• Whipping Girl: A Transsexual Woman on Sexism and the Scapegoating of Femininity by Julia Serano
  • Atlas of AI: Power, Politics, and the Planetary Costs of Artificial Intelligence by Kate Crawford

I also share how I overcame the inertia of only reading books written by White, able, American, heterosexual cis-men.

Scoop: It took two years!

Using short fiction to get people talking about emerging technology

Black and white photographs  of the faces of White people scattered across a white background and grouped by similarity.
Philipp Schmitt & AT&T Laboratories Cambridge / Better Images of AI / Data flock (faces) / Licenced by CC-BY 4.0

Last week, the Medium magazine The Lark published my second short fictional story, The Life of Data Podcast. As in the previous one – The GraduationI’ve used future fiction to question the interplay between humans and technology, specifically AI.

Have you ever thought what happens to your photos circulating on social media? That’s what I did in this 10-min short fictional story.

In a nutshell, I imagined what the data from the digital portrait of a Black schoolgirl woud share about how it moves inside our phones, computers, and networks if it was invited to speak on a podcast.

How does the story resonate with you?

And the cherry on the cake

In August 2022, I was featured in the Computer Weekly 2022 longlist of the most influential women in UK tech.

Each year, Computer Weekly publishes the longlist of all of the women put forward to be considered for its list of the top 50 Most Influential Women in UK Tech.

And I was nominated!

Looking at the names of the other 600 women in the UK that were nominated as well was such a boost of energy! Among them, I’ve found great role models, IT leaders, community builders, and amazing raising stars.

One thing that I love in the list is that not only women in software development were nominated, dispelling the myth that tech is only about coding. Tech is so much more! Women investors, CEOs, COOs, non-tech founders…

If you’re unsure if there is a place for you in tech, please have a look at the list and get inspired. We’re waiting for you!


As I mentioned on a previous post, I’m writing a book and I need your help!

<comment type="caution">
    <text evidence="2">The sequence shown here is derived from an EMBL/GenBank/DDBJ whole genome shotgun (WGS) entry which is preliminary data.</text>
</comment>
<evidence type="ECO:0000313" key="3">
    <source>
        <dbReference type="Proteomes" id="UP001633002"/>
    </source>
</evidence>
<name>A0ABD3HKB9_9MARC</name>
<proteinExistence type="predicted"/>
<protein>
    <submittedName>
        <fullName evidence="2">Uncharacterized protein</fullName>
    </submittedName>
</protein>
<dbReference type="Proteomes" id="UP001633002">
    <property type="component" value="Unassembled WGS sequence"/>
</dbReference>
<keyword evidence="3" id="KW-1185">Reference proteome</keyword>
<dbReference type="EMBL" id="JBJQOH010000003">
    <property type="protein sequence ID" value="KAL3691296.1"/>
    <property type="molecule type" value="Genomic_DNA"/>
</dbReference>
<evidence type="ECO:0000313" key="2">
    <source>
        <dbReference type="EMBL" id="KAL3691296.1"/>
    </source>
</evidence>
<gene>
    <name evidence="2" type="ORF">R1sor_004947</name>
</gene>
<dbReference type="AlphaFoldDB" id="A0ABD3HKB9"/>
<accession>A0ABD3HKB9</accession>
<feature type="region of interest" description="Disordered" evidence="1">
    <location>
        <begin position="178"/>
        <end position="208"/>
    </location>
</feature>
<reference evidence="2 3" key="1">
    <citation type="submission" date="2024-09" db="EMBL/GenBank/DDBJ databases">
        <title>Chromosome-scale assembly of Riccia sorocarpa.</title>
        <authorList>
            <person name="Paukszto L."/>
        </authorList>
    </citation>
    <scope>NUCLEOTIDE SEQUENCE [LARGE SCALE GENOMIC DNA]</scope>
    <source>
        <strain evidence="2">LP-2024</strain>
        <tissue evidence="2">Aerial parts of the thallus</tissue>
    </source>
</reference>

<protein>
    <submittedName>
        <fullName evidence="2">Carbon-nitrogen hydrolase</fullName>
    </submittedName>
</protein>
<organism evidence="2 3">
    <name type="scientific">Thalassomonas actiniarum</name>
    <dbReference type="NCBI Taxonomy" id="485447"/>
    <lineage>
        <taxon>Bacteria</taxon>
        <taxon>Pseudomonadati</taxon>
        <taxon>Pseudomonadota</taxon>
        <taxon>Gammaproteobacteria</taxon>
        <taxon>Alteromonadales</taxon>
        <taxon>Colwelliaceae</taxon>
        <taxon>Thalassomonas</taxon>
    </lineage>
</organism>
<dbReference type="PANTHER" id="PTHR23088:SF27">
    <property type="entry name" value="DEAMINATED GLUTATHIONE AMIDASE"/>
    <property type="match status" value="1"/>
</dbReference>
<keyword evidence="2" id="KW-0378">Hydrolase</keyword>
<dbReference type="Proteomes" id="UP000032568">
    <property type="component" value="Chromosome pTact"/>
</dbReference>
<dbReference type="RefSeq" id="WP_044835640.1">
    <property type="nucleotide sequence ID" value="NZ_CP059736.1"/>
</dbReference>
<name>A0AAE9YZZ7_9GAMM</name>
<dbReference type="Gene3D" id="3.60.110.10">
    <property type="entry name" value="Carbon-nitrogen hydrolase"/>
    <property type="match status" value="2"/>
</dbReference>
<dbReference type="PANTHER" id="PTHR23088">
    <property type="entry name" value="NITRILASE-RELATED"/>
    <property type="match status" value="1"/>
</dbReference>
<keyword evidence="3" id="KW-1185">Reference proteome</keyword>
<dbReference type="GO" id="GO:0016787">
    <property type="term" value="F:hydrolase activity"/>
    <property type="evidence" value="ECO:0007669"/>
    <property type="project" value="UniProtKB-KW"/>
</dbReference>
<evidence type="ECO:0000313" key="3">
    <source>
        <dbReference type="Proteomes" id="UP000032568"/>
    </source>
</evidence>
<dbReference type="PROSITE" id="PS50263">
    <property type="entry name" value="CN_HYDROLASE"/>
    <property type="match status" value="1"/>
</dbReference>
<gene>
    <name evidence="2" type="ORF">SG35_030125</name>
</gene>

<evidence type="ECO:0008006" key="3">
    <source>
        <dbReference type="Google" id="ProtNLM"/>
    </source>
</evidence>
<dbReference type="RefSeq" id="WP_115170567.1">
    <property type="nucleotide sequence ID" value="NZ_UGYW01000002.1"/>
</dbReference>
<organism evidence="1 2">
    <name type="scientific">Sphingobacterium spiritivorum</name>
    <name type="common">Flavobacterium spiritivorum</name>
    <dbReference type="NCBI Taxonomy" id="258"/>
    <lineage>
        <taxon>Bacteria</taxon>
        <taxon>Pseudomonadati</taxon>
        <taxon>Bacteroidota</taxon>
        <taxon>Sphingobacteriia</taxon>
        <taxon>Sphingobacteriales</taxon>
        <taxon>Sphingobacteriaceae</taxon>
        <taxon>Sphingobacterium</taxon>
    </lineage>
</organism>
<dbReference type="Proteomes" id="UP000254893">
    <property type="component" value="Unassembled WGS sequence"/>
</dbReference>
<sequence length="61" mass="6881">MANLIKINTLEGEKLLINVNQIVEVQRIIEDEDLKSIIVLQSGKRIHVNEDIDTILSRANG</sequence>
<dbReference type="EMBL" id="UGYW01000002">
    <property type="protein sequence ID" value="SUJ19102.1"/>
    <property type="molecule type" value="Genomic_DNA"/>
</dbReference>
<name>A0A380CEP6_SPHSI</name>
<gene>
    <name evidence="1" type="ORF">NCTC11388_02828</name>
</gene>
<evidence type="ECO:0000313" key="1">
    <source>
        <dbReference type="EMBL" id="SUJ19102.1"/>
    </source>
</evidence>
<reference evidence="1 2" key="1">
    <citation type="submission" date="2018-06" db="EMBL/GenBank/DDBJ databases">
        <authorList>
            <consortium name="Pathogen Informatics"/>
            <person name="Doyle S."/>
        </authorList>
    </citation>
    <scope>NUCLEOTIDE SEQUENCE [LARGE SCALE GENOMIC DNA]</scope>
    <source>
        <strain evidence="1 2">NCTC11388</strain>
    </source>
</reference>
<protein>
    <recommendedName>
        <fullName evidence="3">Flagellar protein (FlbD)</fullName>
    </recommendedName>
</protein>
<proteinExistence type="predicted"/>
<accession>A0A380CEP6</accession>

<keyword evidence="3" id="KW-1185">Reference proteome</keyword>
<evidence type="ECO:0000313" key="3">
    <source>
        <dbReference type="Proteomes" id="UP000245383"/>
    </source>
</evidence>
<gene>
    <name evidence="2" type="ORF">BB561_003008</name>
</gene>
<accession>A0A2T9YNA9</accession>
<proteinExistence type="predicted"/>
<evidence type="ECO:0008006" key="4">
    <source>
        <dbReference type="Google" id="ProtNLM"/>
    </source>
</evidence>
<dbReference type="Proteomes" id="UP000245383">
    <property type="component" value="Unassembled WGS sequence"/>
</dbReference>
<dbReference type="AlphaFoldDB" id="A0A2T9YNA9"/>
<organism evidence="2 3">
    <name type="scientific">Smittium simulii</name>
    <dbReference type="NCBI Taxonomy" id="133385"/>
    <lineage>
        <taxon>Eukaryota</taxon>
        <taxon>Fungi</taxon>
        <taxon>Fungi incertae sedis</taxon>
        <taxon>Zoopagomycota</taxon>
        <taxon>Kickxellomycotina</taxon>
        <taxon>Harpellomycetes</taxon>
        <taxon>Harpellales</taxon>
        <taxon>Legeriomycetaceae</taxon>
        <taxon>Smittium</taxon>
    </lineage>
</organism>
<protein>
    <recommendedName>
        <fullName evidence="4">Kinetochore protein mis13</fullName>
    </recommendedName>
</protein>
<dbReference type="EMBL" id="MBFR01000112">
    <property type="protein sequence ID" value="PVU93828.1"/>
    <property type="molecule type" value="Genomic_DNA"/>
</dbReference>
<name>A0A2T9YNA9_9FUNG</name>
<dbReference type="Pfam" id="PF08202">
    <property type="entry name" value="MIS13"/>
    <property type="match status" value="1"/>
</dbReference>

I’d be immensely grateful if you could complete and/or share with your network of women in tech this short survey about your/their experiences at work.

What do I mean by “Women in Tech”? Women working in any function (R&D, HR, services, finance, CXO) in the tech sector (software, hardware…) or in tech-related functions in other sectors (e.g. IT, cybersecurity…).

Whilst the survey is anonymous, you’ll have the option to get involved in the project before submitting the form. Thanks for your support!


Inclusion is a practice, not a certificate!

How Sustainability and Diversity Can Boost Company Success

Illustration of hands in different skin tones surrounding the Earth. The image has heart shapes sprinked liberally.

Image by Ray Shrewsberry.

Early this year, I received the following post in my daily digest from the Ada’s List [source], a supportive community of women who work in and around technology.

Over the next few weeks, we’re collaborating with long time Ada’s List partners Bulb for a 3 week blog series – and we need you!  The blog series will be split into the following topics, with all places allocated on a first come, first serve basis:

Growth – All places taken
Branding and Company Values – Places available
Sustainability – Places available

I wrote back

Hi,

I’ll be very interested in talking about embedding diversity and inclusion practices as a part of the sustainability agenda, both footprint and handprint.

Best, Patricia

I was invited to participate in the post. I was very pleased when I received the questions sent by Bulb to guide my contribution. There was one explicitly mentioning diversity and inclusion.

As you’ll read below, I didn’t limit the value of diversity to one answer.

Continue reading

Reading as an antidote for indifference and exclusion

Drawing of a white young woman looking through a telescope to a 13 book covers. The books are named in this post.
Figure adapted by Patricia Gestoso from images from Pixabay and Goodreads .

Books are a form of political action. Books are knowledge. Books are reflection. Books change your mind.

Toni Morrison

(5 min read)

In 2018, I discovered that in spite of considering myself a diversity and inclusion evangelist, the books I read were mostly written by white, anglophone, American, and heterosexual men. I was appalled at the homogeneity of the voices to whom I was paying attention. Decided to do something, I began to record not only if I liked a book, but categories such as the gender and ethnicity of the authors, where they were born or their religion.